Another wild night in the record biz
Thursday 5 April 2001
Listen to me when I tell you that the record business is no fun. It is very cutthroat. I don't
think movie execs would last a day in it. (Well, I suppose we could ask Michael Fuchs that question.
The successful head of HBO had his career foreshortened when he became the head of Warner Music
So I do feel bad for Sony Music's Tommy Mottola. Why? Mariah Carey is gone, but not forgotten. On
her Web site, www.mariahcarey.com, the scantily clad singer has left a voice message for fans.
It's only 11 seconds long, but basically Mariah sings, "I'm freeeeeeeeee." Followed by a laugh and
a shriek. That says it all, no?
What could be worse? Tomorrow night the urbane rapper Wyclef Jean is performing at the 40th birthday
party of Arista Records' executive vice president Jerry Blair. You may recall that some months ago,
Blair, who'd been head of promotion at Sony for 11 years, left the company to join L.A. Reid at
Arista. This so infuriated Mottola when he found out about the negotiations that he had Blair
removed from the Sony building on Madison Avenue by security guards.
A few months later, Wyclef was told he could stuff his label deal with Sony. Wyclef's manager David
Sonnenberg, as I reported here, immediately called Clive Davis at J Records and voilá; - Clef
Records is now with Davis. J and Arista are both owned by BMG Music, which is trying to merge with
EMI Music - the parent company of Virgin Records, which just signed Sony's biggest-selling artist,
Got that so far? There's more. About 18 months ago, Sony fired Michael Mauldin, the head of black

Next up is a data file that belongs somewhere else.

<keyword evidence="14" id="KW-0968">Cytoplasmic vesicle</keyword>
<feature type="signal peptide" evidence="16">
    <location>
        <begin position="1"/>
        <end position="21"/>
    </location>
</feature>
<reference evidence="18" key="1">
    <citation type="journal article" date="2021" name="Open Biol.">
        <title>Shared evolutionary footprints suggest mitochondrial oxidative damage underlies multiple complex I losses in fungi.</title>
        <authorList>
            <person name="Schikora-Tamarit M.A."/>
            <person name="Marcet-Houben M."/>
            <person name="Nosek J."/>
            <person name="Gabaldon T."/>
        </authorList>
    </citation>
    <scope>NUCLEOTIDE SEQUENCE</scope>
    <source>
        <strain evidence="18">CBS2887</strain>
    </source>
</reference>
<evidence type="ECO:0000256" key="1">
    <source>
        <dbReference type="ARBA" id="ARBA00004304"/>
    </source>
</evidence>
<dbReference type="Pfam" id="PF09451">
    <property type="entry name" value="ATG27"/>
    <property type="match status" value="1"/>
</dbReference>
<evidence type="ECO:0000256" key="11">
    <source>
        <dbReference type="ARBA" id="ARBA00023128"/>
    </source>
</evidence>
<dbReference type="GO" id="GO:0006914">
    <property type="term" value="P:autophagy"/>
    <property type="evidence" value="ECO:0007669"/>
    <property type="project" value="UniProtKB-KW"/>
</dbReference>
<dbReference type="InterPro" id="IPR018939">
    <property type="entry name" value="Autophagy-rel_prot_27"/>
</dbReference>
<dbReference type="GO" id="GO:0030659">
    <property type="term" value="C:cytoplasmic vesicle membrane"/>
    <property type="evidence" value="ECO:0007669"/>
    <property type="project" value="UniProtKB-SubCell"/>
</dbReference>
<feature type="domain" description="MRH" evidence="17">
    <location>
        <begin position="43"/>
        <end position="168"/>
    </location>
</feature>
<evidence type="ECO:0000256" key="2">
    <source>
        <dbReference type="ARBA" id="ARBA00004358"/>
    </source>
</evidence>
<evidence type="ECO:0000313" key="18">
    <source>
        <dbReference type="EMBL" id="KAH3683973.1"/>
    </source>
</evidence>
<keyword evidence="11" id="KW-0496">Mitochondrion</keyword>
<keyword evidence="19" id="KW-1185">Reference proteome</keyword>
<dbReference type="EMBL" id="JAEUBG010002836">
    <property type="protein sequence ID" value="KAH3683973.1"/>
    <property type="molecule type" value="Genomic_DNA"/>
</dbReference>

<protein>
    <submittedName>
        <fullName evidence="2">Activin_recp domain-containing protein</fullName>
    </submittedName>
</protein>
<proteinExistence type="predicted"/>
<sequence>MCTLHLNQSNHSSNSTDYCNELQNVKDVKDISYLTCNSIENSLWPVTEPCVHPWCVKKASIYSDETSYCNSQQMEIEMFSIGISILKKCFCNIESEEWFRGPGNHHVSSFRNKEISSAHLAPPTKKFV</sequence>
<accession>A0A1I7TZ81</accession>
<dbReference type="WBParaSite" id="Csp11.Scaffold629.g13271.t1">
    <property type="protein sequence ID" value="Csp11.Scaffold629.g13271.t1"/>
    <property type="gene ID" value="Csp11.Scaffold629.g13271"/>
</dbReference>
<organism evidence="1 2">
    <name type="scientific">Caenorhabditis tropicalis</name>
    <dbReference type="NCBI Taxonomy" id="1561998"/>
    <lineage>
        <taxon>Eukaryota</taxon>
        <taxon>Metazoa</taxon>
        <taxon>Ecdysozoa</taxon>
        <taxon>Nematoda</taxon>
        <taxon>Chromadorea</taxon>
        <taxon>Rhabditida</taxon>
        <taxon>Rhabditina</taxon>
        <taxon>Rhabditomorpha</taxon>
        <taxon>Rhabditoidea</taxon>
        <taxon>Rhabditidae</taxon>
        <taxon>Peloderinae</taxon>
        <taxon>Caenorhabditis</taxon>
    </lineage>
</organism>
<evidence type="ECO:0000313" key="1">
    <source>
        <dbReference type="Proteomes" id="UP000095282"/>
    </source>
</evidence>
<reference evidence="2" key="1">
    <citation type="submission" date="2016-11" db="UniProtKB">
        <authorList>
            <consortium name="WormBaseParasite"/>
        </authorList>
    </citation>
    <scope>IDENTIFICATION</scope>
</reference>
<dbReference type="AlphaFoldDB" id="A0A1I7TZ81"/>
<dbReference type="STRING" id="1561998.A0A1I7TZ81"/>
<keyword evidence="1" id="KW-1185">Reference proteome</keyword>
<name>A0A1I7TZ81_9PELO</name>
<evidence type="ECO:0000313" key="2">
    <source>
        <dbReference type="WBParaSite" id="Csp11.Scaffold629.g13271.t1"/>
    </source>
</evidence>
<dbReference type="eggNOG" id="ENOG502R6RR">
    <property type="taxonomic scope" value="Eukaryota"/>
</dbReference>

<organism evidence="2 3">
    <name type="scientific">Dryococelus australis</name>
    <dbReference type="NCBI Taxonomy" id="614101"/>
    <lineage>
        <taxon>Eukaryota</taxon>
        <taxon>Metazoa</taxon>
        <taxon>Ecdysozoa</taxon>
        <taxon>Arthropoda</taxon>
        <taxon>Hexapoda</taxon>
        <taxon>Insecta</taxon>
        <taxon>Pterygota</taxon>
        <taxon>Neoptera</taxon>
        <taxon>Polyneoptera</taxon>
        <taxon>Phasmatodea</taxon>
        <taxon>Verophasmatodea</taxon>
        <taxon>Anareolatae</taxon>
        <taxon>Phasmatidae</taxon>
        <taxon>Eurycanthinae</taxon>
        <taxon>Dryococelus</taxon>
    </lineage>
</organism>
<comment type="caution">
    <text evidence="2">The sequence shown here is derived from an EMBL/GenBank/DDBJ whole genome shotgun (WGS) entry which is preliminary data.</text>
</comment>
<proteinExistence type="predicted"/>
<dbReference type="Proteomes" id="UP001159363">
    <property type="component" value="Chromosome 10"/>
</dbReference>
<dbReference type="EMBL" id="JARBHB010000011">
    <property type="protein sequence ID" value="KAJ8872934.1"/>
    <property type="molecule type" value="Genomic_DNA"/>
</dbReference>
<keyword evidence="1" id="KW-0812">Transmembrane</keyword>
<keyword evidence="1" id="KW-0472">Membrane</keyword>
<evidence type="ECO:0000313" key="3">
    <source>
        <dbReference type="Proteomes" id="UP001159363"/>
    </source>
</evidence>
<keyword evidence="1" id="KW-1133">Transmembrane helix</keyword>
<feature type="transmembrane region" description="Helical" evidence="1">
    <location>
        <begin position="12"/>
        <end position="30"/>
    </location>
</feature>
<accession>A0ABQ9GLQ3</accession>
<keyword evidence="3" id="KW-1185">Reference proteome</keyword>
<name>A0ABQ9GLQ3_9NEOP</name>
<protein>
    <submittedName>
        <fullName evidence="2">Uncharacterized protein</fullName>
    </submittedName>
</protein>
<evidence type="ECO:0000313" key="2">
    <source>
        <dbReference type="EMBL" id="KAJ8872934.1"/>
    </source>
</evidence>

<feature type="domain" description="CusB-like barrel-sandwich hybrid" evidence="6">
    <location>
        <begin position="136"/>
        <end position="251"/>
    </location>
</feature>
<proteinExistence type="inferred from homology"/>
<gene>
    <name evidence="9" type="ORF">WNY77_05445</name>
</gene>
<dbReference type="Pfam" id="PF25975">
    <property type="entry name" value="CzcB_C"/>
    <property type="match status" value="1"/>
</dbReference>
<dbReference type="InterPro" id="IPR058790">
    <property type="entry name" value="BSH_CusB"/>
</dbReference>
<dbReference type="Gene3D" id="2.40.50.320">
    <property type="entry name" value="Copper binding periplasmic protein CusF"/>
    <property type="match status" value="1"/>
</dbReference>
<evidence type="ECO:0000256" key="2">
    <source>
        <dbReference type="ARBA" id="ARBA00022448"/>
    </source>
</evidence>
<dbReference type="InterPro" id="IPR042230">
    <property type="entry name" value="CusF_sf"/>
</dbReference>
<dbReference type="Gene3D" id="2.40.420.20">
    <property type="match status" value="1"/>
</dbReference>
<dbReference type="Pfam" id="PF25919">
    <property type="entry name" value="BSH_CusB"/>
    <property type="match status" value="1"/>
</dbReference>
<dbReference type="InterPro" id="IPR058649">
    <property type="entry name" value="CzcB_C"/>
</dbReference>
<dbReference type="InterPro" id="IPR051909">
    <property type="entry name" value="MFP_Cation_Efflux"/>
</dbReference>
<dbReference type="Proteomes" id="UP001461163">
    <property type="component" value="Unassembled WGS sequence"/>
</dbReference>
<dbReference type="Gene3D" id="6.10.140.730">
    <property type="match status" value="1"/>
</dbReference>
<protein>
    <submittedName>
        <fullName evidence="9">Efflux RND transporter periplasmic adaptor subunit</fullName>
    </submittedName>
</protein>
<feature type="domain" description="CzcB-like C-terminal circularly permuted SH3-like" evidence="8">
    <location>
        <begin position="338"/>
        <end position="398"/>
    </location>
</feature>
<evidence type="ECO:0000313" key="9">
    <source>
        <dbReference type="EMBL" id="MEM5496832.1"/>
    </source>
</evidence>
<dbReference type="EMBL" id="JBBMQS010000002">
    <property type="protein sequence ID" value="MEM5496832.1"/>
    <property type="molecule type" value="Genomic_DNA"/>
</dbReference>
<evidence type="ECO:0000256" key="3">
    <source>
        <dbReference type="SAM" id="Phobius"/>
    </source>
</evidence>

music, who also happens to be the father of rapper Jermaine Dupri. For quite a while, Mauldin had
his eye on a teenager with a lot of talent who was signed to Columbia Records. Her name: Alicia
Keys. When Alicia was eventually dropped by Columbia, she was picked up by Arista.
Last year, when Davis left Arista, he took Keys with him. Mauldin, meantime, is still her manager.
Tonight, Keys performs the second of her two showcases at the Bottom Line in New York. Her debut
album comes out in June. From all signs so far, it looks like she will be a gigantic new star. It's
not clear whether Mottola realizes that Mauldin, whom they fired, is now managing Keys, whom they
And Wyclef? Without Blair to help him, his second solo album for Columbia was a bust - even though
it should have been a bestseller and a Grammy nominee. Like its predecessor, The Carnival, the The
Ecleftic is an ambitious, funny, musically complex piece of work. Now that Wyclef has moved his
label away from Sony, it's only a matter of time before he probably tries to exit as a solo act.
Of course, his value to Sony remains because of one dangling carrot - the possibility that he will
somehow make another Fugees record with Lauryn Hill. But Hill seems adamantly opposed to that idea.
As Wyclef raps on Ecleftic - "Fugee this, Fugee that, Where Fugee at?" And to think that Barbra
Streisand and James Brolin want to do a TV series about all this. Not even The Sopranos is this
As for Sony, there's always that Train album. Love that Train album. People ask me, "Why do you
pick on Sony Music all the time?" I'll tell you why. At least there are people to talk about. At
Sony's former rival, Warner Bros. Records, the game is over. Eric Clapton's newest album, Reptile,
was on and off the charts in record time. No one's run that shop for a long time, and it shows.
At least Sony's out there developing and releasing some new artists.
Many thanks to Will from MCWNO.
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